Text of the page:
1. The social conditioning can be very strong as society is quick to judge and have we stopped to consider how old this conditioning is and what role models have we had around us to support or break this ideal.

  4. If we are told and expected to do things, rather than feel what is true for us, it can cause tension and reaction in us, ‘it was about rebelling against what someone had told me not to do, with an undertone of feeling that I had done something naughty ‘.

  5. A great realisation Vicky – “what other parts of my body did I not feel belonged to me as being fully claimed and loved….” Accepting and appreciating every part of my body is something I am working with and at 67 I am loving my own body more than ever – despite its natural ageing etc…….

  6. “It was the fact that on some level one of my fingers felt that it didn’t belong to me, that I could not claim it and it was there for someone else to claim…” – very relatable Vicky.. it’s as if that finger (marriage finger) is to be only adorned through partnership with another or as if to be owned like a piece of property. No different in ways to other parts particularly of a woman’s body when it comes to her breasts or intimate parts with things such as female genital mutilation [FGM] that continues to be practiced parts of the world. Nobody has the right of another body except the person’s own will to make their body their own, as nature intended.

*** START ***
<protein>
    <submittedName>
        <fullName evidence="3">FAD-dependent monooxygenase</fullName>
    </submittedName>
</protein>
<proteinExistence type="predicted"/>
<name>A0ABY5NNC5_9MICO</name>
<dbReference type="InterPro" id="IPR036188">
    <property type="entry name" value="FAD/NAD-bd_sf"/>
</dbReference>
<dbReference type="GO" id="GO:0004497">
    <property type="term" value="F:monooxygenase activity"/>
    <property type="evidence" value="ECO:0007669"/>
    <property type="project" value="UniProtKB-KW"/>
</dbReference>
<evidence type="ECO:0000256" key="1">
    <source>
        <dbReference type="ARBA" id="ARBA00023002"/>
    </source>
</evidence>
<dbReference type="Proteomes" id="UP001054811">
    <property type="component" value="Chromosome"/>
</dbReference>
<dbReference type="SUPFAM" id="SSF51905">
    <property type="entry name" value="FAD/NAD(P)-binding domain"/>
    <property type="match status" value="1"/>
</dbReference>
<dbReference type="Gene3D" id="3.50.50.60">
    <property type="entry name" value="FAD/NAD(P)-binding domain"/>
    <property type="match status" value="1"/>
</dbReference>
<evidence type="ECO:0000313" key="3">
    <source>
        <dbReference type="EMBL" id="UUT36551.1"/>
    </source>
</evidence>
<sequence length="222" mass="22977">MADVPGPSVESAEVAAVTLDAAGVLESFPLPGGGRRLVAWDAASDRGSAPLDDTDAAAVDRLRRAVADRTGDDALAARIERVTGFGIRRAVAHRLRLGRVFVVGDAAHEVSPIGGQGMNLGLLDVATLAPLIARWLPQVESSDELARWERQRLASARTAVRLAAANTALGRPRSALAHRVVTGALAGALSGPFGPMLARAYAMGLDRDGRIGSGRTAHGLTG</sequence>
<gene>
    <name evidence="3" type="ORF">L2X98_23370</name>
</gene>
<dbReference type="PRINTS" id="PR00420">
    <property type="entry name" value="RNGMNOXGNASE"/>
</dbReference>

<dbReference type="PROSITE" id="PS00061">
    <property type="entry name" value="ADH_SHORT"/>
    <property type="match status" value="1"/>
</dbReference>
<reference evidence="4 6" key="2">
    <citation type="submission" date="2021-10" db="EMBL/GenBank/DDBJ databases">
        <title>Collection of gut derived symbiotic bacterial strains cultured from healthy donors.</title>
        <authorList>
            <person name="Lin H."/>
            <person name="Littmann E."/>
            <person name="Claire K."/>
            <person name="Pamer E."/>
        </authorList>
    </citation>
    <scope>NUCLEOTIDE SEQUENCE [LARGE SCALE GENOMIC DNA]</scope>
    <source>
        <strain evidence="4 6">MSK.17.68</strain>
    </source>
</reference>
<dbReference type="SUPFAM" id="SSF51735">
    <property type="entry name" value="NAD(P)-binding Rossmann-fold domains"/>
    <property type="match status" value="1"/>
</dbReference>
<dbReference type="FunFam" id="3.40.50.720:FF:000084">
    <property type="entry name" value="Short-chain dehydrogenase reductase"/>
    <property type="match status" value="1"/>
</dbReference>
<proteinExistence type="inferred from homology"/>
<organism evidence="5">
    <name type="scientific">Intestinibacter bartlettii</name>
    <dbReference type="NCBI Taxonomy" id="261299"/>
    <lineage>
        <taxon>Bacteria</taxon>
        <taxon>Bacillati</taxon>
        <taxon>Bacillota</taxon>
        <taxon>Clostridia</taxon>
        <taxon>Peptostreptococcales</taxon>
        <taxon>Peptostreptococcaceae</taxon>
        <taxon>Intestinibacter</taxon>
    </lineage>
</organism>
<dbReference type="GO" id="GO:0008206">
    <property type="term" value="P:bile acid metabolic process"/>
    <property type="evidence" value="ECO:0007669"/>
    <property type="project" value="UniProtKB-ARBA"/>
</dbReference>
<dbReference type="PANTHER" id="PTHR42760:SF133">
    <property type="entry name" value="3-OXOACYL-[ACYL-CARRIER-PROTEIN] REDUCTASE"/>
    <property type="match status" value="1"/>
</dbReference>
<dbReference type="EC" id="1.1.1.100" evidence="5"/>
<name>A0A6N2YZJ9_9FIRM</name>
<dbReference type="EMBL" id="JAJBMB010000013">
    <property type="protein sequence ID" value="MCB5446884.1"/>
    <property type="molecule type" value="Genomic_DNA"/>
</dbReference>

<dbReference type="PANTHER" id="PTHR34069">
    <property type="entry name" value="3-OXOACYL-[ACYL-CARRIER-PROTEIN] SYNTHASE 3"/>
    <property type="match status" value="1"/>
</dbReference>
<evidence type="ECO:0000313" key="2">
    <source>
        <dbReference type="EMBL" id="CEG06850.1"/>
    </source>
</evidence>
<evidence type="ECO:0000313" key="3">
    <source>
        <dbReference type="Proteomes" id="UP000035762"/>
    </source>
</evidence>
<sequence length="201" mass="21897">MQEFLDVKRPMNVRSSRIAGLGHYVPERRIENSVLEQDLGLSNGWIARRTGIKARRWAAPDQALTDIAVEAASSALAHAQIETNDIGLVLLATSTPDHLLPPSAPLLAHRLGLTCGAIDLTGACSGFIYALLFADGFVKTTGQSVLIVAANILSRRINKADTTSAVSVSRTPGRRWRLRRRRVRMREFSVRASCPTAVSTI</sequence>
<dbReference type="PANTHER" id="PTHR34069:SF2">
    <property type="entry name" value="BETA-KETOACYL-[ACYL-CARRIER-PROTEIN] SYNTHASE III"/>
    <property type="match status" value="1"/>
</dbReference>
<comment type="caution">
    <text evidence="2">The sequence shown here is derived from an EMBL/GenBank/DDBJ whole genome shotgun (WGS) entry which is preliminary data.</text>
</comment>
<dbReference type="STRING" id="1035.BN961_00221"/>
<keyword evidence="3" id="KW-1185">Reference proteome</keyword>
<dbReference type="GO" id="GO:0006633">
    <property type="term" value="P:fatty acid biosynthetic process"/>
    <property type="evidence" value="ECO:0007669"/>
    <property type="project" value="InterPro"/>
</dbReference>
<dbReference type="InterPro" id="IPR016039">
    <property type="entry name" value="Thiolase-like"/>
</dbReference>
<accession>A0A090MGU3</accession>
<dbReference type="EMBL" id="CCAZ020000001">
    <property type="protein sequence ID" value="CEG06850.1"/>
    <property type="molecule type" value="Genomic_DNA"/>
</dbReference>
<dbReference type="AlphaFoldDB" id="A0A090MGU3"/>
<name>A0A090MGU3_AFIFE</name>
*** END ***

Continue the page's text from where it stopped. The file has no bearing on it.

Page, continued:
7. We live in a world that has ‘red lines’ regarding many things (including our bodies) you can only cross in very specific circumstances. Rebellion against (one of) them means absolutely nothing because when you rebel you confirm what you rebel against and also confirm the general grip that red lines have on you.

  8. When I was a teenager going through high school, I did not like my legs. When we sat cross legged in the quadrangle at school, I tried as hard as I could to put my arms across them, or drape my jumper over them. I was ashamed by them because of their size. I felt some sadness writing that as in truth my legs are incredibly awesome and get me from place to place, hold me steady, and provide such a strong foundation. But it took quite a while for that shame to pass, to start connecting to my legs and appreciating them for what they bring and not what I think they should look like. I remember in my 30’s wearing shorts for the first time, and being OK with that. Yes agree VIcky, here’s to loving all of our body and not disconnecting the parts.

  9. Taking a moment to see how these beliefs and pictures can still be running us is always a wise choice, ‘What other comments had I taken on throughout my life on some level, even subliminally, which still to this day affect my relationship with myself, myself as a woman, and my body?!’

  10. When we choose to break from the ideals and beliefs and reflect to others that we are not following the norms it often gives another the permission to ponder and question why they too have not taken the opportunity to let go of such constraints.

  11. It’s awesome to consider that even the finest features of our bodies can carry a significant belief and or picture and that in claiming back the divinity we are from we can heal so much. We are but vehicles that express and so we have the responsibility to fully claim, cherish and value each divine part of the whole and enjoy the process of undoing the what is not to uncover more of who we already are.

  12. The impact of an ideal or picture is big on so many levels and always designed to keep us small and not the divine being we are by nature. Our body holds all the wisdom and is our marker of truth so any part that is not fully claimed by us leaves a door open for another energy than sacredness. Great to seal all doors so we can claim our authority and live in unity with the universe.